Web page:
Mary Tavy village nestles on the eastern side of the valley leading to the River Tavy. Once a thriving mining community in the 1800s, it is now just a small rural village with a population just short of 900 people.
It is somewhat like the curate’s egg – good in parts – with many things of interest (if you know where to look!) to encourage the curious tourist. It is approximately 3 miles from the ancient market and the stannary town of Tavistock.
Find out what it is really like by exploring these pages. Not all page links are obvious! You really will have to explore.
The tiny hamlet of Horndon is just one and a half miles away. It is here that you find the true feeling of being in the countryside. There are rare slipper orchids to be seen in the graveyard of the local Methodist Chapel, and shady lanes to wander along, leading down to Hill Bridge and the river Tavy in the valley below. Leftward is the way to Black Hill, across the moorland, and to the Wheal Jewell Reservoir area, and ‘Ring O’ Bells’.
Ask anyone the way to the river at Hillbridge and they will point you in the right direction. Rare Slipper Orchid – Horndon
For those who want to follow the county road to Lane End (marked Lane Head on the maps!) – the way is easy. From the moor gate, you will enter on to the moor and go up towards the steep sided hills before you. On reaching the leat (watercourse or canal – not the river!) bear right and continue along its banks. Soon you will come to Tavy Cleave, the steep-sided valley to the left of you, and its majestic jumbled clitters of rocks and crystal clear babbling waters.
Perhaps on the return journey, you will stop at the ‘Elephant’s Nest’ pub for a drink. It was once the home of my mother, and in those days it was called ‘The New Inn’.
The ‘older inn’ must have been ‘The Black Lion’ located opposite the Methodist Chapel, Horndon, at Black Lion Hill. A refreshment spot for the miners of Wheal Jewell.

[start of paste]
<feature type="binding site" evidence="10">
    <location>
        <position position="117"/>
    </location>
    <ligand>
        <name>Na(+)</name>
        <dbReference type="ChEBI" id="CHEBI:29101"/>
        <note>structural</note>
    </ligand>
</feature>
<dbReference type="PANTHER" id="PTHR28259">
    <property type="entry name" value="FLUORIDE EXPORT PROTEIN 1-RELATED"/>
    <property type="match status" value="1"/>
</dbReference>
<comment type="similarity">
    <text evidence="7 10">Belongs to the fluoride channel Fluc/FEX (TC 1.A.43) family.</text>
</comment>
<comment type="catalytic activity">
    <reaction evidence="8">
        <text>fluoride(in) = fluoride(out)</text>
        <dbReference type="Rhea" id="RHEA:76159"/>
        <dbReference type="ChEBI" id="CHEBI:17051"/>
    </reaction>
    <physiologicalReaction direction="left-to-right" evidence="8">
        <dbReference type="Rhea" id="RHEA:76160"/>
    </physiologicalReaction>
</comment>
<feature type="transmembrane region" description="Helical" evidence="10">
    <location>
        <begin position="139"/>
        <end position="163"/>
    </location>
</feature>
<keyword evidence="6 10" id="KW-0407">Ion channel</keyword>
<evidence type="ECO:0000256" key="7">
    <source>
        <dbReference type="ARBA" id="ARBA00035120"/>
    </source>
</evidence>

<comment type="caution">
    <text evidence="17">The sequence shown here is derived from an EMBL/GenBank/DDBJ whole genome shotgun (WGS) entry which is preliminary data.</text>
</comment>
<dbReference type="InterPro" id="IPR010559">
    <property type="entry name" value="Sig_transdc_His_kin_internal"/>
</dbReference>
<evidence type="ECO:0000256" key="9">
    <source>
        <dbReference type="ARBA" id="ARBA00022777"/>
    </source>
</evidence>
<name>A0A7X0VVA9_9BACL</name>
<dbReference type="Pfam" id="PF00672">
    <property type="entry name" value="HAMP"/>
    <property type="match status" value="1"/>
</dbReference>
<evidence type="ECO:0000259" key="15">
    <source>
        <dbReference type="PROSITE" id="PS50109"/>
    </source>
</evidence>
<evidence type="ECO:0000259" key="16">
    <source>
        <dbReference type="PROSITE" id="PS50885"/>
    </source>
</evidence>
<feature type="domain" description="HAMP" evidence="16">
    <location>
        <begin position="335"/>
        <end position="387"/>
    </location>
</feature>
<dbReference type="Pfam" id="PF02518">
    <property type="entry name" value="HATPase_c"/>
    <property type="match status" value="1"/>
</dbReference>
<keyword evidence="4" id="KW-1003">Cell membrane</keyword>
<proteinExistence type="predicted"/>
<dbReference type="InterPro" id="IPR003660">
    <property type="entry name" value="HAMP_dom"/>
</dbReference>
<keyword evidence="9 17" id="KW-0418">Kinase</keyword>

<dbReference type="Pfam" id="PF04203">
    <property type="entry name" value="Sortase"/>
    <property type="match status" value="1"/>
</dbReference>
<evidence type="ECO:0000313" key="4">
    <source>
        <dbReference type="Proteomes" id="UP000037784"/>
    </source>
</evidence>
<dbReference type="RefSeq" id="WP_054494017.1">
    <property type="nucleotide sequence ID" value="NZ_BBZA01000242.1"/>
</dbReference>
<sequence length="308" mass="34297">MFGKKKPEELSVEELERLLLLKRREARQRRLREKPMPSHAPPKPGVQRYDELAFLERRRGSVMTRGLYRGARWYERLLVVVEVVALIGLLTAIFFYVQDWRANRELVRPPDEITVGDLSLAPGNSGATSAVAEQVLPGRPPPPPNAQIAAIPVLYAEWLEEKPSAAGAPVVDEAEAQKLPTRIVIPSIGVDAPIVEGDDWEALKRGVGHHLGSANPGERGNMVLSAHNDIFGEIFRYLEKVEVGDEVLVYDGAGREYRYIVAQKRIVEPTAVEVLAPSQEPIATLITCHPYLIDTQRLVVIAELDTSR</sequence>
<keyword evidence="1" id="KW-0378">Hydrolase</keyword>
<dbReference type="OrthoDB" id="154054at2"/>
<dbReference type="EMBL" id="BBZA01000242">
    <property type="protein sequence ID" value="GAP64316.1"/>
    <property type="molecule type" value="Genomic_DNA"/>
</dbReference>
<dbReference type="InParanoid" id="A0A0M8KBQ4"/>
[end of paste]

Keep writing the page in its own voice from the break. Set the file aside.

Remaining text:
Mary Tavy is eminently suited to those who either want to visit Dartmoor and its surrounding attractions by car or to use it as a starting point to explore the area at a more leisurely pace. It is ideally situated to begin a backpacking trip or trek across Dartmoor.
It has a beautifully furnished Anglo Catholic church which lies in the old part of the village, well away from the main road. The key to the church is usually held at “Homer” (ask anyone locally for that location) and it can be obtained from there for viewing outside normal service times – or at least used to be!
Some village records.
There is a very recently restored peal of 5 bells (I was Secretary to the fund-raising committee). The beautiful stained-glass windows are by the noted stained glass artist, Kemp, of Soho, London. There is a delightful rood screen (carved by the accomplished Misses Penwell) surmounted by a large crucifix and statues from Oberammergau, Germany, in painted linden wood. The ornate reredos above the altar completes the picture.
The famous mines of the Wheal Friendship complex within the village are now only really visible to the enthusiasts’ eye, being overgrown or dismantled.
This mine was taken over and managed by that great mining engineer, John Taylor who came from Norfolk in 1854 at the tender age of 19 years.
At one time Wheal Friendship was the most productive deep copper mine in the world. In 1853, because of the influx of miners, the population stood at 1,500+ souls – but there were only 66 houses!
There is hardly any trace of Mary Tavy’s mining industry of the 18th and 19th centuries except for the well preserved engine house (pictured right) which is adjacent to the A386 in the moorland valley as one approaches the village from a northerly direction. This is the site of the lead/silver mine of Wheal Betsy, or, as it was also once named, Prince Arthur Consuls.